The Cerebral Code:
Thinking a Thought in the Mosaics of the Mind

William H. Calvin

The MIT Press 1996
A book review by Danny Yee © 1997
The first part of The Cerebral Code is a hypothesis about the functioning of the human brain. In neocortical layers of superficial pyramidal neurons, lateral excitation is strongest not between adjacent neurons but at a distance of about 0.5mm. Mutual re-excitation will therefore produce triangular activation patterns and systems of hexagonal repeats. The competitive replication of these hexagonal patterns provides the basis for a "Darwin Machine". (This is a poor summary of a complex explanation replete with neurobiological detail and visual and musical analogies.)

The second part looks at the role such a Darwin Machine could play in cognitive functions like short term memory, working space limits, associative memory and convergence zones, long-distance communication and synchronisation, metaphors, and creativity. (This is largely independent of the particular implementation of such a Machine, and hence of the preceding neurobiological hypothesis.) Using the abstraction provided by the concept of a Darwin Machine, Calvin draws analogies with aspects of genetic evolution and population biology such as biogeography, sex, founder effects, and niches. As well as all this he offers an account of the historical and personal background to his ideas.

I was initially solidly sceptical about the central idea of The Cerebral Code, but my wariness diminished as it became clear that Calvin wasn't suggesting it as an explanation for everything (a trap into which many with novel ideas about brains and minds fall). His final chapter looks at how his ideas might connect with other approaches to the brain, approaches at different levels of explanation or addressing different aspects of brain function. Calvin's recognition that he doesn't have all the answers is refreshing. If his ideas are provocative, they are also testable (he suggests some experiments himself); and even if you aren't convinced, The Cerebral Code is still an enjoyable way to learn something about neurobiology and abstract Darwinian processes.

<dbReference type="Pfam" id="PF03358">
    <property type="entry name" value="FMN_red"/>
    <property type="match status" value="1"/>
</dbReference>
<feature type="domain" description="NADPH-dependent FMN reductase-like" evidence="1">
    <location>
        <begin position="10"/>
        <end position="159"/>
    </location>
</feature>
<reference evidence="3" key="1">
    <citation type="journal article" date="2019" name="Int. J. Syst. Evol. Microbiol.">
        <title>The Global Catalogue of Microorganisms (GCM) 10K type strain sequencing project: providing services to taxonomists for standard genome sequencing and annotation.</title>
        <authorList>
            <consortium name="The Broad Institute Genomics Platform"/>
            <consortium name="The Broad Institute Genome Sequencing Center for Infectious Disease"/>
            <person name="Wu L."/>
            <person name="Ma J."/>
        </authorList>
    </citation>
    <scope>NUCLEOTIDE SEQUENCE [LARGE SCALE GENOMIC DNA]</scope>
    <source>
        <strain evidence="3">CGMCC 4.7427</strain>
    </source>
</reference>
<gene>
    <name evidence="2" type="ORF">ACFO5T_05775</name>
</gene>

Calvin has done his best to make The Cerebral Code popularly accessible, but it covers a lot of ground and will probably be appreciated most by those with a background in the biological sciences. Some introductory information is provided in a glossary, but the terms that appear in that are not marked on first appearance in the text, reducing its usefulness. This seems to be symptomatic of a more general problem, since the endnotes contain the page numbers of their anchors, but these are completely unmarked in the text itself! Perhaps there was a hypertext to print translation failure somewhere in the publishing process.

February 1997

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%T The Cerebral Code
%S Thinking a Thought in the Mosaics of the Mind
%A Calvin, William H.
%I The MIT Press
%D 1996
%O hardcover, glossary, references, index
%G ISBN 0262032414
%P iv,256pp